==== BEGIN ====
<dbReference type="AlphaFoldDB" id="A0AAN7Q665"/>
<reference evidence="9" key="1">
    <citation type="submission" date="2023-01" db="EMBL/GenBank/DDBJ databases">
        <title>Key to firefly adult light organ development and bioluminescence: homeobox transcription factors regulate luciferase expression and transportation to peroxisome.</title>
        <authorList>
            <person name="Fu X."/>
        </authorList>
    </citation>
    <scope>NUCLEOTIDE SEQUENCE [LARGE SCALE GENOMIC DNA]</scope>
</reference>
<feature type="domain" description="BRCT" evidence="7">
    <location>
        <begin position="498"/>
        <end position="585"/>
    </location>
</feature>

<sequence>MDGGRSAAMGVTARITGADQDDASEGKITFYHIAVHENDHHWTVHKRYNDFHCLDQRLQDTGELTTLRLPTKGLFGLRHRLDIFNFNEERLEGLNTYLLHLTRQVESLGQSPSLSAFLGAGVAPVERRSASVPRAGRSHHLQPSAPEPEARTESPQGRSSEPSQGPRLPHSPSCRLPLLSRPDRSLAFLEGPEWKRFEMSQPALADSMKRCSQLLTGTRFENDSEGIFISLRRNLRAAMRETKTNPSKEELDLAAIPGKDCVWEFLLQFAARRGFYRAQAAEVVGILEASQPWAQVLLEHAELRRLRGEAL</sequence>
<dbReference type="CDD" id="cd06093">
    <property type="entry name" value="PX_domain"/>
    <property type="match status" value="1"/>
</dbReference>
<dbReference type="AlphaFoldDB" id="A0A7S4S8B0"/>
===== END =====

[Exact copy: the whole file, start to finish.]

<dbReference type="AlphaFoldDB" id="A0AAN7Q665"/>
<reference evidence="9" key="1">
    <citation type="submission" date="2023-01" db="EMBL/GenBank/DDBJ databases">
        <title>Key to firefly adult light organ development and bioluminescence: homeobox transcription factors regulate luciferase expression and transportation to peroxisome.</title>
        <authorList>
            <person name="Fu X."/>
        </authorList>
    </citation>
    <scope>NUCLEOTIDE SEQUENCE [LARGE SCALE GENOMIC DNA]</scope>
</reference>
<feature type="domain" description="BRCT" evidence="7">
    <location>
        <begin position="498"/>
        <end position="585"/>
    </location>
</feature>

<sequence>MDGGRSAAMGVTARITGADQDDASEGKITFYHIAVHENDHHWTVHKRYNDFHCLDQRLQDTGELTTLRLPTKGLFGLRHRLDIFNFNEERLEGLNTYLLHLTRQVESLGQSPSLSAFLGAGVAPVERRSASVPRAGRSHHLQPSAPEPEARTESPQGRSSEPSQGPRLPHSPSCRLPLLSRPDRSLAFLEGPEWKRFEMSQPALADSMKRCSQLLTGTRFENDSEGIFISLRRNLRAAMRETKTNPSKEELDLAAIPGKDCVWEFLLQFAARRGFYRAQAAEVVGILEASQPWAQVLLEHAELRRLRGEAL</sequence>
<dbReference type="CDD" id="cd06093">
    <property type="entry name" value="PX_domain"/>
    <property type="match status" value="1"/>
</dbReference>
<dbReference type="AlphaFoldDB" id="A0A7S4S8B0"/>